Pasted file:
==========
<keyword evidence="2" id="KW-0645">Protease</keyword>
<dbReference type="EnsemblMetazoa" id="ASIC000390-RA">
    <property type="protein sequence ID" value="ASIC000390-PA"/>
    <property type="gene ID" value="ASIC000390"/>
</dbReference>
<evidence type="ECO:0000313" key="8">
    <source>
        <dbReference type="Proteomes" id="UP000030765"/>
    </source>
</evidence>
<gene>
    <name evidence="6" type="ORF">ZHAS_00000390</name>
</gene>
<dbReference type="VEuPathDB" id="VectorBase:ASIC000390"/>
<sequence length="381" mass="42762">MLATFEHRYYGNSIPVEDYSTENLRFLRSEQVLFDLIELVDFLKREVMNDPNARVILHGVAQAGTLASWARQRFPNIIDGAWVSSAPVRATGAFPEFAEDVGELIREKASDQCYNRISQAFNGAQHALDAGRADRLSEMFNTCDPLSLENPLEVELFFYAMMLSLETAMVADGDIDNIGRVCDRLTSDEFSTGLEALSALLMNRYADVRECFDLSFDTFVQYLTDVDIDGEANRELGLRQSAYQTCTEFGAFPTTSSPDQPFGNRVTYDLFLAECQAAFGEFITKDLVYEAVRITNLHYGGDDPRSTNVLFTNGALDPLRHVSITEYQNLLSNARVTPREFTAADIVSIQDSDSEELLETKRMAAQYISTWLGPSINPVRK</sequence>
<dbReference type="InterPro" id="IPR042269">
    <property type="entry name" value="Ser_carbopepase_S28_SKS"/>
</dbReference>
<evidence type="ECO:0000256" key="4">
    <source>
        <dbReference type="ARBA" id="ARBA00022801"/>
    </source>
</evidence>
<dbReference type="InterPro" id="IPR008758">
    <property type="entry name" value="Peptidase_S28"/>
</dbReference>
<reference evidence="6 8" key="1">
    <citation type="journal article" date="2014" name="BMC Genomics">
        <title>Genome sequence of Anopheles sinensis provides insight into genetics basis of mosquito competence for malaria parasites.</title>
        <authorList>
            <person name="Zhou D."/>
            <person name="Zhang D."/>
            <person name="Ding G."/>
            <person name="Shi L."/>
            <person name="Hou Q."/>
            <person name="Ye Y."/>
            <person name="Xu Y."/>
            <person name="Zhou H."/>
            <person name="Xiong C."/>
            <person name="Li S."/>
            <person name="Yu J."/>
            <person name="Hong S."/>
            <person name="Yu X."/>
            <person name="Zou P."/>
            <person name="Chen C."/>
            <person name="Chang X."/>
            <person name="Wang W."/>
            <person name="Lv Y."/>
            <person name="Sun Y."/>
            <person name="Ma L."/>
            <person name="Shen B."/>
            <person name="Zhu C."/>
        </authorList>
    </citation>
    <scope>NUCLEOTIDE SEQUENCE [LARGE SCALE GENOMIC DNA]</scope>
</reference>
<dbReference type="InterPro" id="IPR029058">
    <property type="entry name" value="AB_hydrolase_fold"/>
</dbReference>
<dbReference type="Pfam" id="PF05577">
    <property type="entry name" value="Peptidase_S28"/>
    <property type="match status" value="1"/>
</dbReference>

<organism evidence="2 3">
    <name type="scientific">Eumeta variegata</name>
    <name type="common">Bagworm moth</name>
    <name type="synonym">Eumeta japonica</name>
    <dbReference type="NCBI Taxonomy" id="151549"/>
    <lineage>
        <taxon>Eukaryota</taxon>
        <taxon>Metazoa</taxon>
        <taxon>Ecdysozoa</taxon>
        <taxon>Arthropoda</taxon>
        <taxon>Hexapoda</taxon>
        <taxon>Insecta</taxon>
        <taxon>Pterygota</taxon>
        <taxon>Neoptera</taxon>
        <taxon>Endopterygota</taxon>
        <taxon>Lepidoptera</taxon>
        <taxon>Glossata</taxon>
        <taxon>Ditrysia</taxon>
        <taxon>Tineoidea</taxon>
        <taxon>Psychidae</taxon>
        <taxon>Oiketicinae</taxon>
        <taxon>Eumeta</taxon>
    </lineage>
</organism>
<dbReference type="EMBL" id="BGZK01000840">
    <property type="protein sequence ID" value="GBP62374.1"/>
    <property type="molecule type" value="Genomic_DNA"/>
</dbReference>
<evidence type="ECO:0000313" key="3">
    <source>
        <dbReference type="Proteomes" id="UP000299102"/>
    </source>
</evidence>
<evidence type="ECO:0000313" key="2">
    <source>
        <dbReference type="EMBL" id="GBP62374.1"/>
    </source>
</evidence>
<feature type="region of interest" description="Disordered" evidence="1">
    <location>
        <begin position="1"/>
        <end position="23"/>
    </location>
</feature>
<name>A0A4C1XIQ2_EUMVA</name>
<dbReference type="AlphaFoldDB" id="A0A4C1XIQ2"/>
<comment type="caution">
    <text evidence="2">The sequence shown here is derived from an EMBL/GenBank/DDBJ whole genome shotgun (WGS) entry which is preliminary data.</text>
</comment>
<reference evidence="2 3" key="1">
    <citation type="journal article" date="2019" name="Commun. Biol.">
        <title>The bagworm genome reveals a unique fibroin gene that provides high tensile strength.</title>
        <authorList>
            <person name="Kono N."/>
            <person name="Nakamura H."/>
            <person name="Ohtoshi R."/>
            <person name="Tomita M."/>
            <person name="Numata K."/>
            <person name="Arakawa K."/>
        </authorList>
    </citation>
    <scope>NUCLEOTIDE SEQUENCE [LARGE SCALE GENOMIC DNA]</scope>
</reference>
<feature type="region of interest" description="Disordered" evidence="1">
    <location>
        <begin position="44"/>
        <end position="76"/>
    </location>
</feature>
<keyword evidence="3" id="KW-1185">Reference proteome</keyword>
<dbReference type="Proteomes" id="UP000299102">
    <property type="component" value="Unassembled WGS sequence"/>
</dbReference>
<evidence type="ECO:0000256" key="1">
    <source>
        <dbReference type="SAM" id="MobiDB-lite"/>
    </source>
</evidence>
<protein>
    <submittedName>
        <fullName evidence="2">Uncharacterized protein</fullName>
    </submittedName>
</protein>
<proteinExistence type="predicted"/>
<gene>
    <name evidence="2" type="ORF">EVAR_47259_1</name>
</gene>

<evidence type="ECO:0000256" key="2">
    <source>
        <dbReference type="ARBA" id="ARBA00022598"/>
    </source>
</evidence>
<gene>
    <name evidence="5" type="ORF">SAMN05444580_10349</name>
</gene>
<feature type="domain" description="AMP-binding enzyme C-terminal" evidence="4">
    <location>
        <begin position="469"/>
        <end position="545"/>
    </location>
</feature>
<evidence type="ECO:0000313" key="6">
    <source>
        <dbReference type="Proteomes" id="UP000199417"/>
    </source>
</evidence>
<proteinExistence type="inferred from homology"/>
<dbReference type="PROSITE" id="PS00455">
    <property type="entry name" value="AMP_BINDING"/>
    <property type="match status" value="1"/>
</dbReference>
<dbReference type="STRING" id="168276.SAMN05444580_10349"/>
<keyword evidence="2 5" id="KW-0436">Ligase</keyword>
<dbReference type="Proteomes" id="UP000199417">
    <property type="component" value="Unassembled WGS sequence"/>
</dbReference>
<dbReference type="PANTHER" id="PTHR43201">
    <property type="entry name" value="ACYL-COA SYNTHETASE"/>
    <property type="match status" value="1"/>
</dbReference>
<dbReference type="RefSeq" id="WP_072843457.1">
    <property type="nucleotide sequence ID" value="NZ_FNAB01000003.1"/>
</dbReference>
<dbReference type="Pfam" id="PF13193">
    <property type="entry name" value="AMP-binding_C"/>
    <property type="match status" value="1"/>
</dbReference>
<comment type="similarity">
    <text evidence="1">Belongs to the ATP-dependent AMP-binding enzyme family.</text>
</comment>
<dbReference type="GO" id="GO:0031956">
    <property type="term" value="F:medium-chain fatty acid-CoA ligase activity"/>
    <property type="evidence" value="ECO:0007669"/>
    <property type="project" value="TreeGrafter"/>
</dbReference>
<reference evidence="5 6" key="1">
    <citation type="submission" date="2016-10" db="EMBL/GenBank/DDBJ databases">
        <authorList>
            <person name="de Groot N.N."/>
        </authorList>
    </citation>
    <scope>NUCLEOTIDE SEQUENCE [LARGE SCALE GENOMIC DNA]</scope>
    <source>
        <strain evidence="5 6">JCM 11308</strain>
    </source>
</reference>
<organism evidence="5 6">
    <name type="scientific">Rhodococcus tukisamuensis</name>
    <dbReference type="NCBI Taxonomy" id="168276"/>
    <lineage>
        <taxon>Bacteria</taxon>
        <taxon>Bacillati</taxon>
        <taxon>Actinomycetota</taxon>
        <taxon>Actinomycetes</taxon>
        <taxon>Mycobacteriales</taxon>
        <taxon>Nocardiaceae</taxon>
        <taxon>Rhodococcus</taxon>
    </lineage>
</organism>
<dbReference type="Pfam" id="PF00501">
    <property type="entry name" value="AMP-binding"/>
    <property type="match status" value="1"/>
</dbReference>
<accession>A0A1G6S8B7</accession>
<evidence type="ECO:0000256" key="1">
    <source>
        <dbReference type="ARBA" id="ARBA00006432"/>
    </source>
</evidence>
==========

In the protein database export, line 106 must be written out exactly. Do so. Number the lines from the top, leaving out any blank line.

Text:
    </location>